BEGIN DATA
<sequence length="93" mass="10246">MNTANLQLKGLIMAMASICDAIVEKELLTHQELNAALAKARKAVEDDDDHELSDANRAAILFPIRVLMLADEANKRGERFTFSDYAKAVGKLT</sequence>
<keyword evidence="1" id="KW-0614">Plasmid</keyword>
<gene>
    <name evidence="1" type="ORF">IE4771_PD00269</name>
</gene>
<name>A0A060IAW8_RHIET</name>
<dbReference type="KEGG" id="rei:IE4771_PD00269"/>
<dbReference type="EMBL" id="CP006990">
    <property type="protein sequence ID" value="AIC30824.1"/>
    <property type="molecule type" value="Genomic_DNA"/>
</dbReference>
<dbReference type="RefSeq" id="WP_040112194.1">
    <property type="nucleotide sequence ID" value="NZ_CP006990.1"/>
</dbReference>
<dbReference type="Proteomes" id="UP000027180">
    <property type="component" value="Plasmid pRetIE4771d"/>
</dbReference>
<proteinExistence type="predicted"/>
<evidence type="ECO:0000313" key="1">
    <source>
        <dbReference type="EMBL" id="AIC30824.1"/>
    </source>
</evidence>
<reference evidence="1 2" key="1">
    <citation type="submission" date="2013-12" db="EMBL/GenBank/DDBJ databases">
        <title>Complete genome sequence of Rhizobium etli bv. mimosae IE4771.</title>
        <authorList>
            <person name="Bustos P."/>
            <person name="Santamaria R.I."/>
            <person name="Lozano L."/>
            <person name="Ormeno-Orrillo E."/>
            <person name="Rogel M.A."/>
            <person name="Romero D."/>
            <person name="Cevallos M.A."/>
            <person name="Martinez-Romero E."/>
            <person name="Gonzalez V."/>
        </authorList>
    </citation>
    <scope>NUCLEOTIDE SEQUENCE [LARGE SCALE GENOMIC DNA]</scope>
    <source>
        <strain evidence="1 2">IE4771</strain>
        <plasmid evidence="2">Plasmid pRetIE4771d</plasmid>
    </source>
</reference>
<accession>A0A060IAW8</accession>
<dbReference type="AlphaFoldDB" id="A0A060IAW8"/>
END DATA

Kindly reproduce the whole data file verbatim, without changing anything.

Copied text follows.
<sequence length="93" mass="10246">MNTANLQLKGLIMAMASICDAIVEKELLTHQELNAALAKARKAVEDDDDHELSDANRAAILFPIRVLMLADEANKRGERFTFSDYAKAVGKLT</sequence>
<keyword evidence="1" id="KW-0614">Plasmid</keyword>
<gene>
    <name evidence="1" type="ORF">IE4771_PD00269</name>
</gene>
<name>A0A060IAW8_RHIET</name>
<dbReference type="KEGG" id="rei:IE4771_PD00269"/>
<dbReference type="EMBL" id="CP006990">
    <property type="protein sequence ID" value="AIC30824.1"/>
    <property type="molecule type" value="Genomic_DNA"/>
</dbReference>
<dbReference type="RefSeq" id="WP_040112194.1">
    <property type="nucleotide sequence ID" value="NZ_CP006990.1"/>
</dbReference>
<dbReference type="Proteomes" id="UP000027180">
    <property type="component" value="Plasmid pRetIE4771d"/>
</dbReference>
<proteinExistence type="predicted"/>
<evidence type="ECO:0000313" key="1">
    <source>
        <dbReference type="EMBL" id="AIC30824.1"/>
    </source>
</evidence>
<reference evidence="1 2" key="1">
    <citation type="submission" date="2013-12" db="EMBL/GenBank/DDBJ databases">
        <title>Complete genome sequence of Rhizobium etli bv. mimosae IE4771.</title>
        <authorList>
            <person name="Bustos P."/>
            <person name="Santamaria R.I."/>
            <person name="Lozano L."/>
            <person name="Ormeno-Orrillo E."/>
            <person name="Rogel M.A."/>
            <person name="Romero D."/>
            <person name="Cevallos M.A."/>
            <person name="Martinez-Romero E."/>
            <person name="Gonzalez V."/>
        </authorList>
    </citation>
    <scope>NUCLEOTIDE SEQUENCE [LARGE SCALE GENOMIC DNA]</scope>
    <source>
        <strain evidence="1 2">IE4771</strain>
        <plasmid evidence="2">Plasmid pRetIE4771d</plasmid>
    </source>
</reference>
<accession>A0A060IAW8</accession>
<dbReference type="AlphaFoldDB" id="A0A060IAW8"/>